It was a time when the entire nation was a powder keg, a spark away from a conflagration that would rage shore to shore, border to border.

North Korea had seized the USS Pueblo. The Tet Offensive shattered the Johnson administration’s myth that the U.S. was winning the Vietnam War.

Insanity reached the apex via journalist Peter Arnett of The Associated Press quoting an American major commenting on the Ben Tre village battle: “It became necessary to destroy the town in order to save it.”

That insanity would prompt CBS news anchor Walter Cronkite to opine that the United States was “mired in a stalemate” and that, “it is increasingly clear to this reporter that the only rational way out then will be to negotiate.”

Five weeks later a man stepped up to speak at Mason Temple in Memphis, Tennessee, extended the appropriate thanks and well-wishes, and got right down to business.

Using a construct of standing at the beginning of time and the Almighty asking, “Which age would you like to live in?” he takes the audience on a tour of human history.

“I would take my mental flight by Egypt and I would watch God’s children in their magnificent trek from the dark dungeons of Egypt through, or rather across, the Red Sea, through the wilderness on toward the Promised Land.”

He stops by Greece and “Plato, Aristotle, Socrates, Euripides and Aristophanes assembled around the Parthenon. And I would watch them around the Parthenon as they discussed the great and eternal issues of reality.”

He then moves on to the Roman Empire, the transition to the Renaissance, and how he would “watch Martin Luther as he tacked his Ninety-five Theses on the door at the church of Wittenberg.”

Jumping ahead three centuries, he sees “a vacillating president by the name of Abraham Lincoln finally come to the conclusion that he had to sign the Emancipation Proclamation,” and fast forwards to the early 1930s “and see a man grappling with the problems of the bankruptcy of his nation. And come with an eloquent cry that we have nothing to fear but ‘fear itself.’”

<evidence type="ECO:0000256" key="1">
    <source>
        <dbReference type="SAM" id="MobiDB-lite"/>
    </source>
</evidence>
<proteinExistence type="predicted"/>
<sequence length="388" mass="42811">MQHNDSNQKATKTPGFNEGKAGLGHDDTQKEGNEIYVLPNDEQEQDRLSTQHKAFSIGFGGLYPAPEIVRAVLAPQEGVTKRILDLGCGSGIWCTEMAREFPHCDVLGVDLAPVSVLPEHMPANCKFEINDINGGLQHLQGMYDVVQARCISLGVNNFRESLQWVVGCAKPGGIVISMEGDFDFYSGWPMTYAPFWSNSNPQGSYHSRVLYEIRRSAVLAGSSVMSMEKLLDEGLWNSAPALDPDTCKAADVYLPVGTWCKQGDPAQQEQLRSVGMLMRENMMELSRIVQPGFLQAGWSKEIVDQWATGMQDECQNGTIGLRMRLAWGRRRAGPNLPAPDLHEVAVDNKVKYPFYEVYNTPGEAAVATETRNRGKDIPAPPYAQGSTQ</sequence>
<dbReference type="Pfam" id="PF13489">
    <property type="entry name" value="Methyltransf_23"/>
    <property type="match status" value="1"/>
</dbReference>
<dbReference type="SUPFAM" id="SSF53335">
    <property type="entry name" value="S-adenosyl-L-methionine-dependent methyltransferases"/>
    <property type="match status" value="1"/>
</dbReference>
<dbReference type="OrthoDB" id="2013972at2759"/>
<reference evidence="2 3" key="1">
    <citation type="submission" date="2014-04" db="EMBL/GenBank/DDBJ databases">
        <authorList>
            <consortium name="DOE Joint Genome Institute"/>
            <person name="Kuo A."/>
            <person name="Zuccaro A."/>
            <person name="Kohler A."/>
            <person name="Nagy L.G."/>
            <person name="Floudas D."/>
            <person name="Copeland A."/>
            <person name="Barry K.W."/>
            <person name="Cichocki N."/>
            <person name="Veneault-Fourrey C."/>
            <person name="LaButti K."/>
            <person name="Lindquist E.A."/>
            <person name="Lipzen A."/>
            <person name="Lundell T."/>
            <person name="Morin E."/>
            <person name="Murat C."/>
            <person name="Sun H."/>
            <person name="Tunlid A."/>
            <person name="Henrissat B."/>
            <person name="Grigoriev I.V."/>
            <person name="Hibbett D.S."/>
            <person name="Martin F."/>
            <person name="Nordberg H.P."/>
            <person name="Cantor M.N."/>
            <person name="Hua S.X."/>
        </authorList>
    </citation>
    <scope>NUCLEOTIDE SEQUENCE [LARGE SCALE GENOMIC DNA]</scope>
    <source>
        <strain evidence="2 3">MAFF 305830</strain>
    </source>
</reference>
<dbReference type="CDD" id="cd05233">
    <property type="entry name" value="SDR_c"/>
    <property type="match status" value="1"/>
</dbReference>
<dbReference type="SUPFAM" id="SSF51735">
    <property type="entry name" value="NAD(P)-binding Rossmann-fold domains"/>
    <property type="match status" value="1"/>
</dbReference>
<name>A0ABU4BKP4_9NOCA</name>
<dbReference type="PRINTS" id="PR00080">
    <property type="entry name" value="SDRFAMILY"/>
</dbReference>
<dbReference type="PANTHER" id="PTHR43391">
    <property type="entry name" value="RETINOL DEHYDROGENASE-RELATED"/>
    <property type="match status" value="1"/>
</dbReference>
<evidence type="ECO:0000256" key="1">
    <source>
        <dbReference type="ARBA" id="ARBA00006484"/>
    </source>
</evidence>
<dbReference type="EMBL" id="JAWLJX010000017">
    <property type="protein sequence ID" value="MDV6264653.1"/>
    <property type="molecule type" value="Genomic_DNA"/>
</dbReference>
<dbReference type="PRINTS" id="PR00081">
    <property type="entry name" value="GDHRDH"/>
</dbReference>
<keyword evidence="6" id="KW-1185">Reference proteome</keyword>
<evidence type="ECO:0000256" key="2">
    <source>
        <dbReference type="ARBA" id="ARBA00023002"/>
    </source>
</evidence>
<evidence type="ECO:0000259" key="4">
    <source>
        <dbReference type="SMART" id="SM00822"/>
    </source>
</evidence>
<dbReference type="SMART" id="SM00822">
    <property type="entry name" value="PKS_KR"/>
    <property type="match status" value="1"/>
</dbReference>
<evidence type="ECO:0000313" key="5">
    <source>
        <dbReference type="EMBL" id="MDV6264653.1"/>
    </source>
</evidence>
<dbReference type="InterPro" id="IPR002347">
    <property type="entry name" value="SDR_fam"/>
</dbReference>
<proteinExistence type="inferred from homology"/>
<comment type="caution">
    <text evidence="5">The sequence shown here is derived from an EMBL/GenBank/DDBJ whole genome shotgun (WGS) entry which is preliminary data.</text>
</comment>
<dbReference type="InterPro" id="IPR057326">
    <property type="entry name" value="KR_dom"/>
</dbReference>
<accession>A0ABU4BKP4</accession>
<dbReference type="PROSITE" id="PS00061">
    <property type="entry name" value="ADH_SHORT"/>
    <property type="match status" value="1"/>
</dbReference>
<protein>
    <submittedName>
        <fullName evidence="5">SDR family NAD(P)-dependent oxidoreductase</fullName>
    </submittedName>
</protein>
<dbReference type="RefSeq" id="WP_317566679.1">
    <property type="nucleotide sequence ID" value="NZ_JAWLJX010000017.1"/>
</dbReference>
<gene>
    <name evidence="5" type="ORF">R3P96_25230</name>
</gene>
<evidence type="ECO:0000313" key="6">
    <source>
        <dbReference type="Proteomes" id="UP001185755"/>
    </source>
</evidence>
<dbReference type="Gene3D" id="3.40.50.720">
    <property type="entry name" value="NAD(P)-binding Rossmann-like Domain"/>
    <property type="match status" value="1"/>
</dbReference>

He concludes to the audience, “Strangely enough, I would turn to the Almighty, and say, ‘If you allow me to live just a few years in the second half of the 20th century, I will be happy.’ “

If you’re thinking to yourself: What in the world is this man thinking? He answers:

“Now that’s a strange statement to make, because the world is all messed up. The nation is sick. Trouble is in the land; confusion all around. ... But I know, somehow, that only when it is dark enough can you see the stars. And I see God working in this period of the 20th century in a way that men, in some strange way, are responding.”

He then explained what it meant to him, “It means that we’ve got to stay together ... maintain unity,” that “the issue is injustice,” and he warned that violence would hinder, not help.

That speech was delivered April 3, 1968. The next day, the man who delivered it would step onto the second-floor balcony outside his room at the Lorraine Motel. At 6:01 p.m. local time, a single bullet ripped through his right cheek and severed his jugular vein, and an hour later Dr. Martin Luther King Jr. was pronounced dead at St. Joseph’s Hospital.

And as fast as his life bled out, so too his philosophy of nonviolent protest.

Before the sun would rise on April 5, Washington, D.C., would erupt in rioting that by the time it was quelled three days later would see more than a thousand buildings burned and an inner city economy left in ruins.

In the weeks that followed, violence would spread to more than 100 cities, result in troops being deployed on a scale not seen since the Civil War, and set King’s dream back decades.

I’ve been to the Lorraine Motel, and I assure you, if you ever get the chance, you will leave as I did — humbled and horrified.

It’s one thing to read words from a speech. It’s quite another to stand in person where a man within your own lifetime was shot in cold blood for no other reason than the color of his skin and his desire to forge a better future for his brothers and sisters.

The writer-philosopher George Santayana is credited with the phrase: “Those who cannot remember the past are condemned to repeat it.”

Yet here we are, repeating that of just 52 years ago. Let us pray that come 2072, Americans then have at last heeded Santayana’s warning and Dr. King’s dream is no longer words in a speech but reality being lived.

Geoff Caldwell lives in Joplin. He can be reached at

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